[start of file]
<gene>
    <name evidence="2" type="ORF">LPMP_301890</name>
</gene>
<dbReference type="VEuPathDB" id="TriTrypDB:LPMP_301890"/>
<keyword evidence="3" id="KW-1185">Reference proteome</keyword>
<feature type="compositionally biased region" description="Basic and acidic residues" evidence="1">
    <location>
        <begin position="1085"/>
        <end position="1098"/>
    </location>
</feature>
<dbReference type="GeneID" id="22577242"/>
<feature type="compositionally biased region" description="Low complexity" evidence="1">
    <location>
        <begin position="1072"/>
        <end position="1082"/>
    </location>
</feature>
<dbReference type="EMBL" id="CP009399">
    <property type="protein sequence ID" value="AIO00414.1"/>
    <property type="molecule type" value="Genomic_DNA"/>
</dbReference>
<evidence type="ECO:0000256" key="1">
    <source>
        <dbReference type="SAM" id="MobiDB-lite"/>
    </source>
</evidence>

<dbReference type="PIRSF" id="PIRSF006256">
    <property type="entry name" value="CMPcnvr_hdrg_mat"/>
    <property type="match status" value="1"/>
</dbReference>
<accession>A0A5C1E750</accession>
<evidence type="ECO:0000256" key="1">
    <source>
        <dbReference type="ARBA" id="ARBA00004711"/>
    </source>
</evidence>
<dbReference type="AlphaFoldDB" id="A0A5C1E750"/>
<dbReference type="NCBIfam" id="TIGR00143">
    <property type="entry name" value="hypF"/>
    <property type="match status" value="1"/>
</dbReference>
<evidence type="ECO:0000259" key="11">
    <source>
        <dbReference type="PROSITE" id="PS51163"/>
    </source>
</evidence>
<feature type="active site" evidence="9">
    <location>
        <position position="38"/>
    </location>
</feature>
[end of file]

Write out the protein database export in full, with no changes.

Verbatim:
<gene>
    <name evidence="2" type="ORF">LPMP_301890</name>
</gene>
<dbReference type="VEuPathDB" id="TriTrypDB:LPMP_301890"/>
<keyword evidence="3" id="KW-1185">Reference proteome</keyword>
<feature type="compositionally biased region" description="Basic and acidic residues" evidence="1">
    <location>
        <begin position="1085"/>
        <end position="1098"/>
    </location>
</feature>
<dbReference type="GeneID" id="22577242"/>
<feature type="compositionally biased region" description="Low complexity" evidence="1">
    <location>
        <begin position="1072"/>
        <end position="1082"/>
    </location>
</feature>
<dbReference type="EMBL" id="CP009399">
    <property type="protein sequence ID" value="AIO00414.1"/>
    <property type="molecule type" value="Genomic_DNA"/>
</dbReference>
<evidence type="ECO:0000256" key="1">
    <source>
        <dbReference type="SAM" id="MobiDB-lite"/>
    </source>
</evidence>

<dbReference type="PIRSF" id="PIRSF006256">
    <property type="entry name" value="CMPcnvr_hdrg_mat"/>
    <property type="match status" value="1"/>
</dbReference>
<accession>A0A5C1E750</accession>
<evidence type="ECO:0000256" key="1">
    <source>
        <dbReference type="ARBA" id="ARBA00004711"/>
    </source>
</evidence>
<dbReference type="AlphaFoldDB" id="A0A5C1E750"/>
<dbReference type="NCBIfam" id="TIGR00143">
    <property type="entry name" value="hypF"/>
    <property type="match status" value="1"/>
</dbReference>
<evidence type="ECO:0000259" key="11">
    <source>
        <dbReference type="PROSITE" id="PS51163"/>
    </source>
</evidence>
<feature type="active site" evidence="9">
    <location>
        <position position="38"/>
    </location>
</feature>